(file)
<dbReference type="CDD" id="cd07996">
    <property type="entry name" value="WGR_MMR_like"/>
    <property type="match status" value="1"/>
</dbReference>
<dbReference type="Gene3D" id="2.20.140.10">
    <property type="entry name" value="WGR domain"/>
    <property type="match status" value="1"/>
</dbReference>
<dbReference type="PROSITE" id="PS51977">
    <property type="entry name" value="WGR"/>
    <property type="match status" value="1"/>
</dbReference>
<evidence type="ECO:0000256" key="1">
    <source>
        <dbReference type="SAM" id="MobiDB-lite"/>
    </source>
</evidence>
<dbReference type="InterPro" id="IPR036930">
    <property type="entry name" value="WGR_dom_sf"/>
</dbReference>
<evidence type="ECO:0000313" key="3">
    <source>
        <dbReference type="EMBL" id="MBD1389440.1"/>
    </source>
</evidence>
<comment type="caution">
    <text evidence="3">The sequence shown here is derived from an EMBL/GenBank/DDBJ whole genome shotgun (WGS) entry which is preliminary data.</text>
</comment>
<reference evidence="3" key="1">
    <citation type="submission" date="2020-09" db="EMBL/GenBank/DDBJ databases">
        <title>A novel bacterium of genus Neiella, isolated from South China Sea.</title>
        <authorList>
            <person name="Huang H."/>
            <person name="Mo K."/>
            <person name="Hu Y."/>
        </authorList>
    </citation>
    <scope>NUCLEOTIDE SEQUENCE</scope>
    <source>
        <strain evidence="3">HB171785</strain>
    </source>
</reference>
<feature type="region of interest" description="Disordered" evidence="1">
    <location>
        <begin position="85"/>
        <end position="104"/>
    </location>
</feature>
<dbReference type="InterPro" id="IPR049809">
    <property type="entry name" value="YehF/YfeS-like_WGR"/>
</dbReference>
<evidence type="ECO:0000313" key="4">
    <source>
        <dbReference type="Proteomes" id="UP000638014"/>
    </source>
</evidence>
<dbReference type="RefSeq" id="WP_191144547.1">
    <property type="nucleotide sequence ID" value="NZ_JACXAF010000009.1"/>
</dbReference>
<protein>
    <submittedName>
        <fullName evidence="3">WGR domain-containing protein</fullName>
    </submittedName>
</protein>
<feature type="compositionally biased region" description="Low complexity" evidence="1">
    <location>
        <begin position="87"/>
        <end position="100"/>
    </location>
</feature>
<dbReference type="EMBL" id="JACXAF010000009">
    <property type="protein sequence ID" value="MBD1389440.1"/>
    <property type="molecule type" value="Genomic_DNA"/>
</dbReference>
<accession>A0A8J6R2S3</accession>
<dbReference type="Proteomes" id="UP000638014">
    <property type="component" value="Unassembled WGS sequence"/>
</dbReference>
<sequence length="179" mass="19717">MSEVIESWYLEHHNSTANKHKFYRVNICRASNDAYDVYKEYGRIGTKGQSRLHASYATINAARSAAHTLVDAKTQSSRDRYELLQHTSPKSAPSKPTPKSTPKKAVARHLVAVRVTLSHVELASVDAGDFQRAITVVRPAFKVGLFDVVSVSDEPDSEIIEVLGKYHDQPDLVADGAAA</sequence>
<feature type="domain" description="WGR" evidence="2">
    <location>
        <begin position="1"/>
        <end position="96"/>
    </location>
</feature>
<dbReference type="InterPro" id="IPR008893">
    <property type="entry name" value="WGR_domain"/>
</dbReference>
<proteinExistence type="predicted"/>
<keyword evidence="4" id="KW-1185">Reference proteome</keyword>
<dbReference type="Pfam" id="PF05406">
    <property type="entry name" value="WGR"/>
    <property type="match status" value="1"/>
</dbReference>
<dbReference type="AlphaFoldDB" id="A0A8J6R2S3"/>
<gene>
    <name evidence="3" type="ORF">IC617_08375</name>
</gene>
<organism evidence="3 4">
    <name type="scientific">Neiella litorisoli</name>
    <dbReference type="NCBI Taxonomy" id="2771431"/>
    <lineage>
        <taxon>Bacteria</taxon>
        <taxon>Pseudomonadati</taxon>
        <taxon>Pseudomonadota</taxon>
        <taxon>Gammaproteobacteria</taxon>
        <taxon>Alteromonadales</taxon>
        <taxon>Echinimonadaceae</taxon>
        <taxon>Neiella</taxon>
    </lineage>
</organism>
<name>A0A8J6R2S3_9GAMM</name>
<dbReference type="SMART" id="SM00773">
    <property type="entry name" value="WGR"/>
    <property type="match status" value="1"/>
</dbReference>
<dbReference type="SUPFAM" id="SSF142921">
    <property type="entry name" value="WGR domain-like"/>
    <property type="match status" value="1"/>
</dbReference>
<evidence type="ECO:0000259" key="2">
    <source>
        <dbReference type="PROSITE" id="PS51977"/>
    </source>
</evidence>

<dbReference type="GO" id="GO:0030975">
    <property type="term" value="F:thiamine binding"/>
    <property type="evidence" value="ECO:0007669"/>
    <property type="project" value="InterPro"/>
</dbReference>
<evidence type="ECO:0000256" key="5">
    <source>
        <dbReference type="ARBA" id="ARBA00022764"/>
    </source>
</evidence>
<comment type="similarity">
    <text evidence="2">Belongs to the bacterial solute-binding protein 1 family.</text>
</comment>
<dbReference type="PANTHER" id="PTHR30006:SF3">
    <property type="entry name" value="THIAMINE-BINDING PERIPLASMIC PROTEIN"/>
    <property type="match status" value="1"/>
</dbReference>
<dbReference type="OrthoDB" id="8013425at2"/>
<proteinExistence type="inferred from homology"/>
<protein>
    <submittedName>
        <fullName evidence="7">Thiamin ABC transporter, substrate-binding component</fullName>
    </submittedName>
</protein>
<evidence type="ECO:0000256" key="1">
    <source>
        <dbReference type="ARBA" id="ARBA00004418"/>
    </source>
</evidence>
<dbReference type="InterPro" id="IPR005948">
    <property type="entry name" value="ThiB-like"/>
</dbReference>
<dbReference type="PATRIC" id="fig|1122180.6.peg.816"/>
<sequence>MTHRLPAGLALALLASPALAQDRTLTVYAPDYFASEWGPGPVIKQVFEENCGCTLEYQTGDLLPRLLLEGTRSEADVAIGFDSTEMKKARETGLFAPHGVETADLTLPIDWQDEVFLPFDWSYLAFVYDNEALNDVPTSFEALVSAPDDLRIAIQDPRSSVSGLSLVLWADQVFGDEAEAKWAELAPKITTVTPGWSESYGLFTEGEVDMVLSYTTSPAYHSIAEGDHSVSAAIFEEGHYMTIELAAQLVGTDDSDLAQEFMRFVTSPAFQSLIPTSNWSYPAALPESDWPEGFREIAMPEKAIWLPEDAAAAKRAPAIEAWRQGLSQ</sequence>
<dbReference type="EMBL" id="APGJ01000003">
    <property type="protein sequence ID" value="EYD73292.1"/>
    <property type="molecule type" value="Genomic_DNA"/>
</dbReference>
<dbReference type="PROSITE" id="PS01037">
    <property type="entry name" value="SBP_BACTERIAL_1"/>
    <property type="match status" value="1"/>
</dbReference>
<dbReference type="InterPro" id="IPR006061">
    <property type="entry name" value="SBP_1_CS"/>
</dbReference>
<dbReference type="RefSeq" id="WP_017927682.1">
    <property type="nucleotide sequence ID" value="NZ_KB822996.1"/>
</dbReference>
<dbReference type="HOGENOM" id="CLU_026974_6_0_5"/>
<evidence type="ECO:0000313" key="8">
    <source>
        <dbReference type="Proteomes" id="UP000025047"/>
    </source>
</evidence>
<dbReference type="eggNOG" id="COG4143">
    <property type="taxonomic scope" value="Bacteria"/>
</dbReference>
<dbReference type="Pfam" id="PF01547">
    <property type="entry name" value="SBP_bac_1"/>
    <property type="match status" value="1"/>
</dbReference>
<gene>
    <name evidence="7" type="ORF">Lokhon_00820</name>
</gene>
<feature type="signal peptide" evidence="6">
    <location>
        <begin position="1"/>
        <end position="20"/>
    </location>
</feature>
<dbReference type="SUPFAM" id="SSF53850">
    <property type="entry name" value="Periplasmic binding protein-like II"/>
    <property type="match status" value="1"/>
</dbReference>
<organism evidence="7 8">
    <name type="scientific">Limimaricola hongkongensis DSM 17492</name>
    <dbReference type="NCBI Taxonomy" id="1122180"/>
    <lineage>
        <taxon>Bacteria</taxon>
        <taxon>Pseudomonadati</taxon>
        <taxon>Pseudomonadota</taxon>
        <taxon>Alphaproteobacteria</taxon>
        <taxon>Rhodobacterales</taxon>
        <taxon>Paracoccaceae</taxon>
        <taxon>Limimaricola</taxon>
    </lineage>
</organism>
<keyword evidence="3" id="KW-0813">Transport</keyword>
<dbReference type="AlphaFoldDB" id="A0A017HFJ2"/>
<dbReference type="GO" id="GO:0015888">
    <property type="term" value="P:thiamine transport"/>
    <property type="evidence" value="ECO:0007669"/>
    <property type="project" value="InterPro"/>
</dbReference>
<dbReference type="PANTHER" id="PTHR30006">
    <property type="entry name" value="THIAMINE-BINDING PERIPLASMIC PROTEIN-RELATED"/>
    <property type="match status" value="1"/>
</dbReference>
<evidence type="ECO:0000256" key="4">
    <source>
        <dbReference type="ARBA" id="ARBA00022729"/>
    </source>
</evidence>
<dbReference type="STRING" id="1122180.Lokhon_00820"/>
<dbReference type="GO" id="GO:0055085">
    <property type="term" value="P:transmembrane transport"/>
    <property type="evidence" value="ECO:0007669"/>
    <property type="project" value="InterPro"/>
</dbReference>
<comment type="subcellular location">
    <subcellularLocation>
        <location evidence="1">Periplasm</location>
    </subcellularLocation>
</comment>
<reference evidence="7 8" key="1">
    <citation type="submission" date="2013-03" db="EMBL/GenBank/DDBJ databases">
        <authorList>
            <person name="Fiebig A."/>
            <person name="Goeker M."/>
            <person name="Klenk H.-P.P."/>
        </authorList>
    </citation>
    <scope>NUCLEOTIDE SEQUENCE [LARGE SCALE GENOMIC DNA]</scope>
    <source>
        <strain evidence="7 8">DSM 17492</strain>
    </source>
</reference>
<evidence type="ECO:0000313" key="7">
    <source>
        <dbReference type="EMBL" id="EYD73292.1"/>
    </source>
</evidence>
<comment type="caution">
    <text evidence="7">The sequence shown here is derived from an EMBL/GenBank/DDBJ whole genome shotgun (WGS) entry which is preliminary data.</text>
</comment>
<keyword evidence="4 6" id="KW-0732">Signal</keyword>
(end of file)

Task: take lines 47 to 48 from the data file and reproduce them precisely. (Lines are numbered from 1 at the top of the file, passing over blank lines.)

    </location>
</feature>